“We don’t answer to anybody; we answer to ourselves,” she said.

While Duke Bagger has 60 years in the entertainment industry, Linda Bagger only has 25 years theatrical experience with the CAT, though she boasted she has done more shows than anybody else; she counted 40 to her husband’s 38.

“Duke would be on stage every day of his life if he could, not me; if I’m not in the show that’s fine,” Linda Bagger said.

She was a high school English teacher for 28 years until she recently began teaching international students at Lake Land College.

“Linda doesn’t realize that when you’re an English teacher in high school, you’re a hell of an actress if you can get anything across to kids who are sitting there saying, ‘I dare you, teach me something!’” Duke Bagger said.

She said she was in her first show about 28 years ago when Tanya Wood cast her in “Steel Magnolias” in the Black Box Theatre of the Doudna Fine Arts Center at Eastern; she now loves to act and doesn’t worry about memorizing lines, though she gets nervous that her voice will crack on stage.

She had that apprehension during one of the CAT’s recent productions of “The Lion In Winter;” she and her husband played the main characters, Eleanor of Aquitaine and King Henry II of England. Their characters shifted from passionate scenes of anger to calm moments of understanding, even realizing they were still in love and then back to anger, as their sons each disappointed them in some way while fighting to inherit the throne.

“We have played husband and wife at least a dozen times, and I tell you there’s no more fun than to play husband and wife with your wife on stage,” Duke Bagger said. “I love being onstage with her. It’s fun to look across the stage and be the husband to the woman with whom you’re acting.”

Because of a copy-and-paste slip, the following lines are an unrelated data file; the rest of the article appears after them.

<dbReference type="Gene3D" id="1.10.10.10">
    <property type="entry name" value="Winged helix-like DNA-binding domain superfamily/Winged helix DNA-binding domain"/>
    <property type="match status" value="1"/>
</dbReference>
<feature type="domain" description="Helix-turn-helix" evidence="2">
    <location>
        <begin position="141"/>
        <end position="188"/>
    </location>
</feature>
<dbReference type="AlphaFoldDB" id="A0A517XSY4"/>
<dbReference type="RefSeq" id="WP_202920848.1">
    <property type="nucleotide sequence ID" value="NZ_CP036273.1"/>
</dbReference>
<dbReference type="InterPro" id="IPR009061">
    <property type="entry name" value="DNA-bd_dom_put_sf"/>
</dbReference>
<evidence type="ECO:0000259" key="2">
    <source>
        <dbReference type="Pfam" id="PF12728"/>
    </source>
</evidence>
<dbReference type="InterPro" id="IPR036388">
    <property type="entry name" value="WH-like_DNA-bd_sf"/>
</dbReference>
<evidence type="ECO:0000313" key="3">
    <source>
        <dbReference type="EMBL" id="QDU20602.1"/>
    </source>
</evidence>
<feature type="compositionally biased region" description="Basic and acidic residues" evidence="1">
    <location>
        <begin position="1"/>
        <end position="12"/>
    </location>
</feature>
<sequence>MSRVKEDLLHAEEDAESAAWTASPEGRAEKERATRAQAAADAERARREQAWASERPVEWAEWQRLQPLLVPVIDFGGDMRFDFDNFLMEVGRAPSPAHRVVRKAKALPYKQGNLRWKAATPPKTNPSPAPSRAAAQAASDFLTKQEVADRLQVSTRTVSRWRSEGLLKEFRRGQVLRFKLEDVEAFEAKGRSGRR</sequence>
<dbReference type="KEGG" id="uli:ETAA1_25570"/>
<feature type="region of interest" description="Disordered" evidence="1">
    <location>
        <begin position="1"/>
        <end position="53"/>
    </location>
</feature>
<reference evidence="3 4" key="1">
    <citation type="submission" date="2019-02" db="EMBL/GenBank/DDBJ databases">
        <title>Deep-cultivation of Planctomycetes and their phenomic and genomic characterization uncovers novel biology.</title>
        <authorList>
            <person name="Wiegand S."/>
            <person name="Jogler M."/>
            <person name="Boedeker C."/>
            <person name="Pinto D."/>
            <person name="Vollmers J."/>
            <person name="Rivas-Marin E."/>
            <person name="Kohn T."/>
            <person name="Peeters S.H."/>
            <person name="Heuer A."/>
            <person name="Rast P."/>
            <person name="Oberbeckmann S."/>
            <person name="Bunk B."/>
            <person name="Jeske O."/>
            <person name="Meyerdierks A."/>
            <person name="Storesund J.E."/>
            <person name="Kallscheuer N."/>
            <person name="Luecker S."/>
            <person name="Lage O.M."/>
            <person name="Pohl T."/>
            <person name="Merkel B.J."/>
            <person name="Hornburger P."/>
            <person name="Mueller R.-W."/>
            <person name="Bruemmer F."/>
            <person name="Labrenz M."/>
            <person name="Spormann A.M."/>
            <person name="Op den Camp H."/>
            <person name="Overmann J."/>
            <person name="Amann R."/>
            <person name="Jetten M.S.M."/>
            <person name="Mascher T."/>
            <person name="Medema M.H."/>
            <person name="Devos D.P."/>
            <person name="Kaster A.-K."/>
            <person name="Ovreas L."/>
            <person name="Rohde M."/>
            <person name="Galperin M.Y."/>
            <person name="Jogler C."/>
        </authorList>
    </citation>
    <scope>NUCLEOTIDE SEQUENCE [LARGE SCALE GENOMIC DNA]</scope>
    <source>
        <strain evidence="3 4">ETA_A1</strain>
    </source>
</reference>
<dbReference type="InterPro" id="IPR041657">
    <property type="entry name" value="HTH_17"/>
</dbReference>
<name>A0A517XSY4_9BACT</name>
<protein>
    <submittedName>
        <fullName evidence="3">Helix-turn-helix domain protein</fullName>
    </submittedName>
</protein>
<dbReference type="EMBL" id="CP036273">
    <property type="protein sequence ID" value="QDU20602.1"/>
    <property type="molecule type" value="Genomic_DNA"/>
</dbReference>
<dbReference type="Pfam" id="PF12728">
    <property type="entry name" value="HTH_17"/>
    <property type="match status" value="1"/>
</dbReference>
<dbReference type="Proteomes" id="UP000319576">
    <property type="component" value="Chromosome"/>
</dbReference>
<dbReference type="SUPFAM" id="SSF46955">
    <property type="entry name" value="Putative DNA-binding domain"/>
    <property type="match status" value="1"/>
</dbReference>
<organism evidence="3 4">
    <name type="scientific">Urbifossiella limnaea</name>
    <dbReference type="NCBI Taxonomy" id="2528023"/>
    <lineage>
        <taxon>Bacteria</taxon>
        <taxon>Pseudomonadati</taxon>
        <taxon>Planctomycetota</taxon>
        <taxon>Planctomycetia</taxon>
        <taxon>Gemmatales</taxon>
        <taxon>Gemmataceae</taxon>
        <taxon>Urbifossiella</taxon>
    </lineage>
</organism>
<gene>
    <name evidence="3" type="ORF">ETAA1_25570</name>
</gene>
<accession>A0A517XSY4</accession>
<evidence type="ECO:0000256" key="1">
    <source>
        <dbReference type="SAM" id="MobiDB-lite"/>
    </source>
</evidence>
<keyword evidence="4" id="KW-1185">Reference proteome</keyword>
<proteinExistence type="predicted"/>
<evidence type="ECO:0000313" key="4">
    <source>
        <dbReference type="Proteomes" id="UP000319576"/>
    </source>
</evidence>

While they spend a lot of time together running the CAT, the Baggers also enjoy traveling together. They have gone overseas at least 23 times and have been to the Globe Theatre in London, which they use as inspiration to design minimalistic Shakespeare sets.

Duke Bagger said the CAT is able to do Shakespeare closely to the way the man himself did it, having simple sets and actors performing continuous scenes with minimal time between.

“When you do Shakespeare realizing that he wrote for the masses and you feel comfortable with 16th century English, you don’t have to have a gimmick,” he said. “You don’t have to do King Lear in a World War I train station; you don’t have to do three gentlemen from Verona on trapezes.”

Though the couple shares a passion for theater and 36 years of marriage, they didn’t originally think they would be together long.

Duke Bagger said he was on his way back to Canada when he crashed on the couch of his roommate, who happened to work as a counselor at Newman High School.

“I had every intention of going back up to Toronto; (my roommate) said, ‘Well our English teacher is getting a divorce and she’s kinda hot, and you don’t want anything to do with anyone like her because she’s got three kids and you don’t like kids, and she wants nothing to do with you because let’s face it, you’re not going to hang around, but you can be together for as long as you’re amusing one another.’” Duke Bagger said. “We’ve been amusing each other for 40 years.”

Stephanie Markham can be reached at 581-2812 or [email protected].